• Join over 1.2 million students every month
  • Accelerate your learning by 29%
  • Unlimited access from just £6.99 per month

Victor Frankenstein's emotional turmoil is clearly evident in chapters 9 and 10

Extracts from this document...

Introduction

Victor Frankenstein's emotional turmoil is clearly evident in chapters 9 and 10. Explore the basis for this turmoil and Mary Shelley's portrayal of Victor's state of mind. In this Essay I shall explore the reasons for Victor Frankenstein's emotional turmoil in chapters 9 and 10 and look at how some events in Mary Shelley's life mirrors some events in the book. I will also look at a few of the themes running through Frankenstein. Such as religion, parenting, hate, revenge, guilt and compassion. At the time that Frankenstein was published most people still believed the genesis story of how humans were created and that we were made in the image of God, Frankenstein was highly controversial because someone was taking pieces of death and bringing it to life. Shelley was playing with the nature versus nurture theory when she showed her creature to be the victim, because the creature was not born naturally people would've believed that this made him evil by default. By showing the creature's point of view she shows how the world and the cruelty of mankind changes into what he is, not that he was born to evil. ...read more.

Middle

This is shown in chapter 10 when Victor is overshadowed by his thoughts and the mountains overshadowed him, he says, "They congregated round me...They all gathered round me and bade me peace." In chapters 9 and 10 Mary Shelley portrays Victor's mood as dark he feels guilt that he is alive and Justine has been held responsible for his crime and has been executed. Although he is still alive feels dead, like his creation "The blood flowed freely in my veins, but a weight of despair and remorse pressed on my heart..." Victor is saddened that his life as a scientist started with good intentions he was keen to help people but this ambition went astray. He recognises that his health is deteriorating and is not sleeping this is a reflection of the creation scene where he deprived himself of sleep and his health suffered, the scenes differ because then he was giving life in the first scene and now wants to take it away. Victor is in a deep depression, this is indicated when he says, "Thus not the tenderness of friendship, nor the beauty of earth, ...read more.

Conclusion

By playing God and creating life in the first place caused Victor Frankenstein's character to change, he ignored his fianc´┐Ż and was able to use human parts in a way, which most normal people couldn't bear to. Later the deaths of William and Justine, which were a direct result of Victor's actions, caused further guilt despair sorrow and self-loathing. He feels isolated, as he knows the whole tragedy is of his making. Mary Shelley never managed to fit into her natural place in society and she didn't succeed in being a famous radical like her parents were. Like the monster she had no feeling of belonging and her upbringing was sad due to her mothers' death as a result of Mary Shelley's birth, her father blamed her for this. She had an unhappy childhood under her stepmother and was not shown any kindness or love, just like the creature. Victor's failure to use his medical skills to help mankind is a reflection of Mary Shelley's unfulfilled ambition to become a mother at the time she wrote the book. ...read more.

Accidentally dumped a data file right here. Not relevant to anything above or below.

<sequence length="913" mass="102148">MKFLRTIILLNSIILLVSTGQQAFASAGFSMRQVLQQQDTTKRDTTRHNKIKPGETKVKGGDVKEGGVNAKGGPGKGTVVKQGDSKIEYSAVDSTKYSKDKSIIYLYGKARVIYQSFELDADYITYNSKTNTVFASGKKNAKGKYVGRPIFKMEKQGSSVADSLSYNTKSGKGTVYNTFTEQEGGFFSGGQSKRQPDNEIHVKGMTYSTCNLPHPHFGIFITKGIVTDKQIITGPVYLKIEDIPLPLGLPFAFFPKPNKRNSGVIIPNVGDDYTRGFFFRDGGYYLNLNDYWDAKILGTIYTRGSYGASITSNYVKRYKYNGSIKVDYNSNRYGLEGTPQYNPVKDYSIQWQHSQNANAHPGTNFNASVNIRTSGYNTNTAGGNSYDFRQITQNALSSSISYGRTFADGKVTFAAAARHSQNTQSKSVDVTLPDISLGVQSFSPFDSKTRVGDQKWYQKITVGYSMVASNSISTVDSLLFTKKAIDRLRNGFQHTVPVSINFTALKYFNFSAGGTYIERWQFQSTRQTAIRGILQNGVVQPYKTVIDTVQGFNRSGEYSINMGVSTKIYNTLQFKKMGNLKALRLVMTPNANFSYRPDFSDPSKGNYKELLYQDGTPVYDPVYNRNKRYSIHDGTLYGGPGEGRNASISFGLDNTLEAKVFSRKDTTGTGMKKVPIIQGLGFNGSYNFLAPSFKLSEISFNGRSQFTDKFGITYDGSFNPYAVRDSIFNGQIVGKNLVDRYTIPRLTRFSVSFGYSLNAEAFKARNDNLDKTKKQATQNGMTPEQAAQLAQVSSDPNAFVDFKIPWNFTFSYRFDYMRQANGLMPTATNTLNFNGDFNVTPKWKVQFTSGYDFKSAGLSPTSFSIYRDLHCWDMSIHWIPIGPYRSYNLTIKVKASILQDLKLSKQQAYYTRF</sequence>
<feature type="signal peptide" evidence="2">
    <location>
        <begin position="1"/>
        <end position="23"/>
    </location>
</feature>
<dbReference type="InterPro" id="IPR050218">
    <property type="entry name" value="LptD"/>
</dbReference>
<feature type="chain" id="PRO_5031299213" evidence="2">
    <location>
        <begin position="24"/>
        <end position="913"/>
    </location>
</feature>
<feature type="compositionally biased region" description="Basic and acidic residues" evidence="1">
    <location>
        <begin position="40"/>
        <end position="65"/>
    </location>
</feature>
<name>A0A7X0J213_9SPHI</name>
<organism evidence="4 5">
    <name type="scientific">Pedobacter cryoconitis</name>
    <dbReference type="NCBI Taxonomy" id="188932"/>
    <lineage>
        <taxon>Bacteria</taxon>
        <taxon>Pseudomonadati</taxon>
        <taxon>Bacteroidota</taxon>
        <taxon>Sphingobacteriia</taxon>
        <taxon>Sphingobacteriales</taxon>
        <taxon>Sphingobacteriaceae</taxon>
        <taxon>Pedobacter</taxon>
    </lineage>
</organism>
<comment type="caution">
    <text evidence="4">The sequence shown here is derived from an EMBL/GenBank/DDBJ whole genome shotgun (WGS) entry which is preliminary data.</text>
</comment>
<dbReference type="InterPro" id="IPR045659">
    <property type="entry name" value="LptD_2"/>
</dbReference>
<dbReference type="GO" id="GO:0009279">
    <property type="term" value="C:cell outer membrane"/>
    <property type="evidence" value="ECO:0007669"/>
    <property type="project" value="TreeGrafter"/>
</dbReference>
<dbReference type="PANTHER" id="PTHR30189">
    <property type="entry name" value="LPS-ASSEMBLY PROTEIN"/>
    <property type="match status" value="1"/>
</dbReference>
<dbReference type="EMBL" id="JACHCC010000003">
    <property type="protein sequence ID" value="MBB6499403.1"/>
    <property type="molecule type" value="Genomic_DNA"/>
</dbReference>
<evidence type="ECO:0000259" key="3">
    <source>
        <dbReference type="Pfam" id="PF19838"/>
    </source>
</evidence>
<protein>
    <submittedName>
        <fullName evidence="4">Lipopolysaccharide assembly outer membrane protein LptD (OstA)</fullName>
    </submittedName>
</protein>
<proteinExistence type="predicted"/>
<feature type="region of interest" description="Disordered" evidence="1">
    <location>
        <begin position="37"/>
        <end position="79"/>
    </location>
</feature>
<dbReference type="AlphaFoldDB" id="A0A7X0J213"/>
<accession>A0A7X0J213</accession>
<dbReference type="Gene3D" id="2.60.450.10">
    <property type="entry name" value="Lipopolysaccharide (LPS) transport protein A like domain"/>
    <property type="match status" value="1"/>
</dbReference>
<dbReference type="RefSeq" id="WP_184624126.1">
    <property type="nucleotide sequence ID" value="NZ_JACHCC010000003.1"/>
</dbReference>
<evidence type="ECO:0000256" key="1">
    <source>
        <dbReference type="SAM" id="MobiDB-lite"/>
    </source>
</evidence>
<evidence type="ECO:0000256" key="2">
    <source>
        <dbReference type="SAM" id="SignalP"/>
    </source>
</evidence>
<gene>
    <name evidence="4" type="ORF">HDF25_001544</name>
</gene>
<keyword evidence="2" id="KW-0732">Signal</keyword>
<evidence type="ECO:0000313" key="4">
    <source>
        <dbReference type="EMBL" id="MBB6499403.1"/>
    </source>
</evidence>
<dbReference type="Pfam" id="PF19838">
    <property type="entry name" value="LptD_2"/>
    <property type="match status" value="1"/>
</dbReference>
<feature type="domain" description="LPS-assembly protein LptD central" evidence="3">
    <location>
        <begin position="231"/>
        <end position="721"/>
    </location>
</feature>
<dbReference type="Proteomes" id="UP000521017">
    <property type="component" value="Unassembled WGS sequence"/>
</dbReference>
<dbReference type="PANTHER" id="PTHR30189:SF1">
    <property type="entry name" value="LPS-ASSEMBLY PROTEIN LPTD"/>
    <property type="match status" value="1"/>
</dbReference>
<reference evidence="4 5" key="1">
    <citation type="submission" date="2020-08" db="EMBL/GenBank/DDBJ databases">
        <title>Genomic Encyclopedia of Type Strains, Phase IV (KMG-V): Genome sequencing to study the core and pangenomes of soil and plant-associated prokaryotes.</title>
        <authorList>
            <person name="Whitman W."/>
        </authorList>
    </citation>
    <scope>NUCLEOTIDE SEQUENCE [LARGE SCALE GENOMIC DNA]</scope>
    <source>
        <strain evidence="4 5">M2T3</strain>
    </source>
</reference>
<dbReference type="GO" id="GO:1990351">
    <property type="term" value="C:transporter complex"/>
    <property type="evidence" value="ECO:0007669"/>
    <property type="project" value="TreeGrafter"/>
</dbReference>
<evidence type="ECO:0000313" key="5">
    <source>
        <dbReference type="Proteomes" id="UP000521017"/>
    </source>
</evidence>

The above preview is unformatted text

This student written piece of work is one of many that can be found in our GCSE Mary Shelley section.

Found what you're looking for?

  • Start learning 29% faster today
  • 150,000+ documents available
  • Just £6.99 a month

Not the one? Search for your essay title...
  • Join over 1.2 million students every month
  • Accelerate your learning by 29%
  • Unlimited access from just £6.99 per month

See related essaysSee related essays

Related GCSE Mary Shelley essays

  1. 'Frankenstein Essay' - With reference to chapters 11-16, trace the development and change in ...

    He plans how he will introduce himself and decides to enter the cottage when the old man is alone and gain his good will, hopefully resulting to be tolerated by the younger members of the family. The monster carries out his plan on an autumn day when Safie, Agatha and

  2. How is the creature presented in chapters 11-16 of Frankenstein?

    This emphasises the incredible speed of his learning as he is able to speak a language in two months without the help from people. Compared to a two month old baby he is extremely intelligent as not often does a baby learn to speak properly in so short a space of time.

  1. Frankenstein by Mary Shelley - With reference to chapters 11-16, describe the development and ...

    find that the setting of the sun did not put an end to the pleasure the I experience in watching my human neighbours." That night is also when the monster first encounters reading, which is to play a huge part in the development of his character and his knowledge later on.

  2. How is the creature presented in chapters 11-16 of Frankenstein?

    Like the monster a new born baby would gradually learn how to walk and learn how he/she can see obstacles in their way. Further ways the author compared the monster to a new born baby is when the monster describes him having the same qualities as the baby.

  • Over 160,000 pieces
    of student written work
  • Annotated by
    experienced teachers
  • Ideas and feedback to
    improve your own work